About the Colony

Lewis’ legacy is not that of a sinner

This week Atascadero residents celebrate the 96th anniversary of the founding of their city by Edward Gardner Lewis.

Unlike many other communities that began for a specific reason, such as a California mission for San Luis Obispo, the end of the railroad line in Templeton, Paso Robles or Santa Margarita, or shipping in Morro Bay and Avila Beach, Atascadero was artificially inserted between two existing cities, San Luis Obispo and Paso Robles, in 1913 by Lewis.

To celebrate Atascadero’s past, you must understand the man who is responsible for the community. Although most refer to the early years in Atascadero as the “Colony Days,” Lewis didn’t like the word “Colony” and went to court to successfully change it to “The Estates.”

He filed the largest single subdivision map in the history of San Luis Obispo County in 1913. He divided the lots into big ones and small ones and planned for an elaborate civic center and thousands of acres of parks.

He wrote extensively about the importance of the quality of life. Sure, he wanted to sell land. Lewis was a natural-born salesman, whether it be a bug chalk to control roaches, cheap watches, magazines, a remedy to help you quit smoking, or land.

But with the purchase of land in his community, Lewis wanted buyers to have something extra. “Health is almost entirely a matter of right living, right environment, pleasant surroundings, proper exercise and an outdoor life in a kindly climate,” he wrote.

Planning for a community of 20,000 to 25,000, Lewis announced, “The ridges and skylines of the hills and mountains throughout Atascadero Estates have been reserved for parks, while large areas covered with great oaks, the banks of all streams for fifty feet on both sides and an acre surrounding all springs, have also been reserved for parks.”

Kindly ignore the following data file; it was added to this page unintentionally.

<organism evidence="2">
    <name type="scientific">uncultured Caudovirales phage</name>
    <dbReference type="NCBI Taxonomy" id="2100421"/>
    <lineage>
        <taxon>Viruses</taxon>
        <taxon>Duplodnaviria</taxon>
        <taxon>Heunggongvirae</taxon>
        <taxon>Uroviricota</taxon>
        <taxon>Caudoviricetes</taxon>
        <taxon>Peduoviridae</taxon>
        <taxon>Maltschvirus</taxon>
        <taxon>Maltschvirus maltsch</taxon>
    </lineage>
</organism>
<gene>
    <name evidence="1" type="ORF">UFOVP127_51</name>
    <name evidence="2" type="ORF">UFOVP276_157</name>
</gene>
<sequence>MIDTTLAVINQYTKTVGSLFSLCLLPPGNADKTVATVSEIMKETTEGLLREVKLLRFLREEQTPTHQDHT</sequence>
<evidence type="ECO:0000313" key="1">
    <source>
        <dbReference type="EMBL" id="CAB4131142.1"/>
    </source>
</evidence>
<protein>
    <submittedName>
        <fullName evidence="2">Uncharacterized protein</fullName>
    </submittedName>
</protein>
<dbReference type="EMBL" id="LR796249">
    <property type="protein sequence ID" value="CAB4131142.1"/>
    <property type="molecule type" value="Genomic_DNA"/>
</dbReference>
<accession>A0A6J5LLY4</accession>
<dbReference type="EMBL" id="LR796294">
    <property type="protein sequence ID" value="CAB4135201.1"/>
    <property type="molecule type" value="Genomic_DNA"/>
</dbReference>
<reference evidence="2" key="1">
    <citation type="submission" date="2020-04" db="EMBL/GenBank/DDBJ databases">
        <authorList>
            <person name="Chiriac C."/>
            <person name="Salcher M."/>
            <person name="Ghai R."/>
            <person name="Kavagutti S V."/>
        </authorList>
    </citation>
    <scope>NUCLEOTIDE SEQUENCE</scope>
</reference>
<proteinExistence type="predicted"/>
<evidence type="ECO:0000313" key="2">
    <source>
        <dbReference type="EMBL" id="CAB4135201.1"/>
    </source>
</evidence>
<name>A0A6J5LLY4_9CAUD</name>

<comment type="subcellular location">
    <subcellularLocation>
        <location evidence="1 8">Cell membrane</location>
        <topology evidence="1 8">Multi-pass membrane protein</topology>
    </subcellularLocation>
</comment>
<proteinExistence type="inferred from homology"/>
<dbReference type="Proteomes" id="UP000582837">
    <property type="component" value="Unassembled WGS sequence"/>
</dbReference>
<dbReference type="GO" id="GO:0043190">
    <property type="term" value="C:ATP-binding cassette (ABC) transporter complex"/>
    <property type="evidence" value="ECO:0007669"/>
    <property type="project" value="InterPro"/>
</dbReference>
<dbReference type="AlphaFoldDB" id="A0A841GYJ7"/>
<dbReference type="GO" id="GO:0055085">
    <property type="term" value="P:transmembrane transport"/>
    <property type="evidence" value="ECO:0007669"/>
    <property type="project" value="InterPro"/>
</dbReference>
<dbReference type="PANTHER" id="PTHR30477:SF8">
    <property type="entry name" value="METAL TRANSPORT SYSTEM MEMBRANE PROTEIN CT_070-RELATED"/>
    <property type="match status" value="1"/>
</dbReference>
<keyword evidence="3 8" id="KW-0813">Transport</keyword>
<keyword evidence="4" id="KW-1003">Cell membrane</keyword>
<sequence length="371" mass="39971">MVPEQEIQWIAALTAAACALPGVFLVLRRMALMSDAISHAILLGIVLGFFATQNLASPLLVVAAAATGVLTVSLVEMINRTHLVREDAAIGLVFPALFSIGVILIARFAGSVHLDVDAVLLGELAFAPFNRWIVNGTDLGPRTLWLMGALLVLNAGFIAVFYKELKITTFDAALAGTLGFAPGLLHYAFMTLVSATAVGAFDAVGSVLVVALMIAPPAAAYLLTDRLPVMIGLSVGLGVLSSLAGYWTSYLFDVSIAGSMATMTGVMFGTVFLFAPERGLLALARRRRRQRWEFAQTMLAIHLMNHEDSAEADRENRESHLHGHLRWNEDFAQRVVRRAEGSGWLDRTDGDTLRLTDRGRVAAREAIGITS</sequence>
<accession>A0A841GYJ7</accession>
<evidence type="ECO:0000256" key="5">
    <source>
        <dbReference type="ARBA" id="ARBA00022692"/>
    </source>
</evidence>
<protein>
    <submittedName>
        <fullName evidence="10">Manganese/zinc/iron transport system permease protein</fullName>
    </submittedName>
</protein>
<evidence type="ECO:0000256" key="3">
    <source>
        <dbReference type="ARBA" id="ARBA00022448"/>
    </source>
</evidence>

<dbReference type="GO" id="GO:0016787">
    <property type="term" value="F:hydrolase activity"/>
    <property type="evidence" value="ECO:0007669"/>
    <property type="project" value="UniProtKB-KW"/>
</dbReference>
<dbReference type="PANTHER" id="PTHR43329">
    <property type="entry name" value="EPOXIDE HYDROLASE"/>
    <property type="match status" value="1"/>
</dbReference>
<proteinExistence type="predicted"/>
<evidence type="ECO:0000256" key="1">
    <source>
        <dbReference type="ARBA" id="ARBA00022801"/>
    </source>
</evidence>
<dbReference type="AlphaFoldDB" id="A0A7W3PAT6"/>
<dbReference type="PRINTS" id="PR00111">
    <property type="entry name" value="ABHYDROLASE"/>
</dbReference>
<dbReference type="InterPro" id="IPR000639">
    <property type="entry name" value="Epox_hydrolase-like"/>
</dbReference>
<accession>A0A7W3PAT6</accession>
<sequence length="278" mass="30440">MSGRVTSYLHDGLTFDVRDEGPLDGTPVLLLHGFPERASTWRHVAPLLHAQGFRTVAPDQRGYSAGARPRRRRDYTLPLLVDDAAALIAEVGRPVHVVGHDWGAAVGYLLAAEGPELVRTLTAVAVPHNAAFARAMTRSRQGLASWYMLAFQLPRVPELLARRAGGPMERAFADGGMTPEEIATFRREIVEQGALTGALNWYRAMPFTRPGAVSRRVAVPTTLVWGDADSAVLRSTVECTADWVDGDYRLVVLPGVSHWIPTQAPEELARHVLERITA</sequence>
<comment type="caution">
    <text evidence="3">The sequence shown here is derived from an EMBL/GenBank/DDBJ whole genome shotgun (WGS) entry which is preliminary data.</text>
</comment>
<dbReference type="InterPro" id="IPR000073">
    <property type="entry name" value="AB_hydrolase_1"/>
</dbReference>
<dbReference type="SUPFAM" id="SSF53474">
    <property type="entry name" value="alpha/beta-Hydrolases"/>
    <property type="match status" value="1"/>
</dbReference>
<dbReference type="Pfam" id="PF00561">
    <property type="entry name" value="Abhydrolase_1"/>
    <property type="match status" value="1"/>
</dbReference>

Was he a saint or a sinner? A crook? A swindler? He ended up being sentenced to federal prison on charges of mail fraud in 1928. It took only five creditors from Seattle with claims of $8,000 to bring Lewis down and force him into involuntary receivership. Some say the same thing is going on today with the recent local financial “scandals.”

But a swindler doesn’t build something like Atascadero Administration Building and the other surrounding civic structures if he’s here just to “make a buck.” A crook doesn’t build a beautiful hospital and set up a $1-a-month deduction plan for Atascadero workers as a form of health insurance. A sinner doesn’t plan for senior housing, an opera house and beautiful public gardens and even a federated church for all faiths to worship together as one. Lewis lost more money than any of his creditors and died a very poor man. No court found that he’d taken any of the money for himself.

This week we celebrate one man’s dream to create a model city out of a former Mexican land grant cattle ranch.

Lon Allan can be reached at 466-8529 or leallan@tcsn.net.

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